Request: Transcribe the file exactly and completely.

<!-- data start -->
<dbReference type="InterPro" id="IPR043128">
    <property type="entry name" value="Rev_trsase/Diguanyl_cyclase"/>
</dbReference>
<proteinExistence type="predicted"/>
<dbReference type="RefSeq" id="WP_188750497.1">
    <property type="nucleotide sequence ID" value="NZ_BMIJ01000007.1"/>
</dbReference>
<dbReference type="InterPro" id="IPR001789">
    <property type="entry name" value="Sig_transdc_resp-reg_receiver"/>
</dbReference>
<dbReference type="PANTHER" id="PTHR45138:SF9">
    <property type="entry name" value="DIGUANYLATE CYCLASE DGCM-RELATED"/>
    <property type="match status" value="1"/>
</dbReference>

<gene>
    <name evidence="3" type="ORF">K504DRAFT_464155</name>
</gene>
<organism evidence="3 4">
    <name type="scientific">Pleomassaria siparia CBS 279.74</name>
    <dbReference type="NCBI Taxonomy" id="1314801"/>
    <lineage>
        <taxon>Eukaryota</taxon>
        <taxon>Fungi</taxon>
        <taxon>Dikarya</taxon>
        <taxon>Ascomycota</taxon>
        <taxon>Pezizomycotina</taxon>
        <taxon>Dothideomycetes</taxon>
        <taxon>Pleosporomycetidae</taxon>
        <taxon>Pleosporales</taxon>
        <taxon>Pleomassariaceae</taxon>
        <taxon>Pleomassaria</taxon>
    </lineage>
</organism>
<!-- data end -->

<dbReference type="InterPro" id="IPR043128">
    <property type="entry name" value="Rev_trsase/Diguanyl_cyclase"/>
</dbReference>
<proteinExistence type="predicted"/>
<dbReference type="RefSeq" id="WP_188750497.1">
    <property type="nucleotide sequence ID" value="NZ_BMIJ01000007.1"/>
</dbReference>
<dbReference type="InterPro" id="IPR001789">
    <property type="entry name" value="Sig_transdc_resp-reg_receiver"/>
</dbReference>
<dbReference type="PANTHER" id="PTHR45138:SF9">
    <property type="entry name" value="DIGUANYLATE CYCLASE DGCM-RELATED"/>
    <property type="match status" value="1"/>
</dbReference>

<gene>
    <name evidence="3" type="ORF">K504DRAFT_464155</name>
</gene>
<organism evidence="3 4">
    <name type="scientific">Pleomassaria siparia CBS 279.74</name>
    <dbReference type="NCBI Taxonomy" id="1314801"/>
    <lineage>
        <taxon>Eukaryota</taxon>
        <taxon>Fungi</taxon>
        <taxon>Dikarya</taxon>
        <taxon>Ascomycota</taxon>
        <taxon>Pezizomycotina</taxon>
        <taxon>Dothideomycetes</taxon>
        <taxon>Pleosporomycetidae</taxon>
        <taxon>Pleosporales</taxon>
        <taxon>Pleomassariaceae</taxon>
        <taxon>Pleomassaria</taxon>
    </lineage>
</organism>